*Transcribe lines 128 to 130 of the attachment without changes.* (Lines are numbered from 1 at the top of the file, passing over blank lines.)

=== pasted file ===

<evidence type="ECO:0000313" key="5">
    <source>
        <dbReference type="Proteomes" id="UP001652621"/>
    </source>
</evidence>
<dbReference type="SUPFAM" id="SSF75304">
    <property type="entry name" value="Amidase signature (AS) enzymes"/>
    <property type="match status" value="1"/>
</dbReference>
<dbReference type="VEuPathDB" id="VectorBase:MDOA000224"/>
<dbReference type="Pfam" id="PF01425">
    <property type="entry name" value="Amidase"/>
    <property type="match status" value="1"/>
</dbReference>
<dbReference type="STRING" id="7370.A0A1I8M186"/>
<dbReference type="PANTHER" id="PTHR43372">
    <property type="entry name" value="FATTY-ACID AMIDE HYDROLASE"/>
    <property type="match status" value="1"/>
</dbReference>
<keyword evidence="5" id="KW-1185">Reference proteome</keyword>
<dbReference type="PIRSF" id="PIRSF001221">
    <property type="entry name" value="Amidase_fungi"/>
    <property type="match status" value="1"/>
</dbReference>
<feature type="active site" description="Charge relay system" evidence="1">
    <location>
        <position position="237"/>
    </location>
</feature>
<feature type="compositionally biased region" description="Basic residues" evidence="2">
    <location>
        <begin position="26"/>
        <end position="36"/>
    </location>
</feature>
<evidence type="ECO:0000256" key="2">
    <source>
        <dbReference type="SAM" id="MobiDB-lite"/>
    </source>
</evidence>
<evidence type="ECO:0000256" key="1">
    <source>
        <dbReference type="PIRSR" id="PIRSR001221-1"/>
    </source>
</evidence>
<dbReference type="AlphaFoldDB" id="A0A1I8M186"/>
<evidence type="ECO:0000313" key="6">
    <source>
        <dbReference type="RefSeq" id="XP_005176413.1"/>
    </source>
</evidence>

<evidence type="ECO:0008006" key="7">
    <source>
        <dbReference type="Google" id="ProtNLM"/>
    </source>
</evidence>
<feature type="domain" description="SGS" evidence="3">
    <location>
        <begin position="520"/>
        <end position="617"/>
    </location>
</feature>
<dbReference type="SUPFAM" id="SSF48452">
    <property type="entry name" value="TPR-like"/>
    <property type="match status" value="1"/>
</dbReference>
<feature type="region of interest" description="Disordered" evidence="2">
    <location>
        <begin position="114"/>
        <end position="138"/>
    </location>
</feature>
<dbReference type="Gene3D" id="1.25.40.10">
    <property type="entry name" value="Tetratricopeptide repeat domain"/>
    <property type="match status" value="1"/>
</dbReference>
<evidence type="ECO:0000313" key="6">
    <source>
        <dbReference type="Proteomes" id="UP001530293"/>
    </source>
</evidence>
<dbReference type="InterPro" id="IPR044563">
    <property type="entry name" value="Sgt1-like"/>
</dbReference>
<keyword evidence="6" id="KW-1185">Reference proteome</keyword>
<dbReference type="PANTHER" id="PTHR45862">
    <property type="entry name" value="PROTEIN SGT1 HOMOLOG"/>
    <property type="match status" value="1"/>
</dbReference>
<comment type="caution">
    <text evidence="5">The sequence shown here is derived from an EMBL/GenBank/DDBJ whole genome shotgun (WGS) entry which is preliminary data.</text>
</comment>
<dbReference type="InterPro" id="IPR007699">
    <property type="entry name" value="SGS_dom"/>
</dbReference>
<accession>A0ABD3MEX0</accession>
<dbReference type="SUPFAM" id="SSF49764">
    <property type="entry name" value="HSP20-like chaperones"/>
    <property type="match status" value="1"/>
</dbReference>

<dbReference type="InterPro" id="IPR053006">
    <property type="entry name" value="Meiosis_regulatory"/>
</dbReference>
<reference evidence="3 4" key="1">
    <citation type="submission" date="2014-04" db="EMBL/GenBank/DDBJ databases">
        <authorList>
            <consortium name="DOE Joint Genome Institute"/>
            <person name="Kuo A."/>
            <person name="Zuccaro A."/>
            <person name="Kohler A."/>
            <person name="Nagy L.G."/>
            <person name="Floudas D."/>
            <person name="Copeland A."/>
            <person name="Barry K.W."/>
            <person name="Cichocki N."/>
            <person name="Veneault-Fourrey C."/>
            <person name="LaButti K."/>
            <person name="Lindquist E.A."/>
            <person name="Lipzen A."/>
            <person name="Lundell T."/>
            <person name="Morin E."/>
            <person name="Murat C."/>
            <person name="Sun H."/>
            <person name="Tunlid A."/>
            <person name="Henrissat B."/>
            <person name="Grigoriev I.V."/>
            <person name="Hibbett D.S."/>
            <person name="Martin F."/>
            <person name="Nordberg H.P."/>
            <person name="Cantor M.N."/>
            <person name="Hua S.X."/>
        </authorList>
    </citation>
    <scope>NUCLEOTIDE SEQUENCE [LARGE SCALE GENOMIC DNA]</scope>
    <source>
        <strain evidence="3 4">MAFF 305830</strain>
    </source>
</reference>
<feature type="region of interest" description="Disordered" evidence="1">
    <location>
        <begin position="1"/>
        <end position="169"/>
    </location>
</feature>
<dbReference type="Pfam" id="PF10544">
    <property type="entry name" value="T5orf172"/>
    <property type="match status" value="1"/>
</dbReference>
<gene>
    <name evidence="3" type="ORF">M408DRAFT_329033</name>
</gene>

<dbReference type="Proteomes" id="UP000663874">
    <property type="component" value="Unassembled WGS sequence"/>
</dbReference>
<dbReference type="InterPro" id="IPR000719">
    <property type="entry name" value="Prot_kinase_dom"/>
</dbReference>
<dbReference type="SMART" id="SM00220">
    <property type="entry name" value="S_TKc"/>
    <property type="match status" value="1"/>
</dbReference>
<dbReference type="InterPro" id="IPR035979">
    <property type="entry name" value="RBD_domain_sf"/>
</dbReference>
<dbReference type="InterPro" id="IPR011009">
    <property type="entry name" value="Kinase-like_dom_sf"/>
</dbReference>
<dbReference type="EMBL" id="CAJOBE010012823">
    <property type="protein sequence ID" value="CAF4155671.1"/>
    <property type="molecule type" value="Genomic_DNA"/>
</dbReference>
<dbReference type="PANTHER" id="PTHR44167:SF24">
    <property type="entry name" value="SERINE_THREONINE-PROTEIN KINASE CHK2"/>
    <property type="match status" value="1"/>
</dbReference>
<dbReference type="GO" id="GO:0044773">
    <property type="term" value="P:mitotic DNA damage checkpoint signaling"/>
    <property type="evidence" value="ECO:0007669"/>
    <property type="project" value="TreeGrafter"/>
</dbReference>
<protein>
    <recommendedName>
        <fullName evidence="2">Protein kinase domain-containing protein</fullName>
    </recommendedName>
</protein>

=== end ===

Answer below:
            <person name="Martin F."/>
            <person name="Nordberg H.P."/>
            <person name="Cantor M.N."/>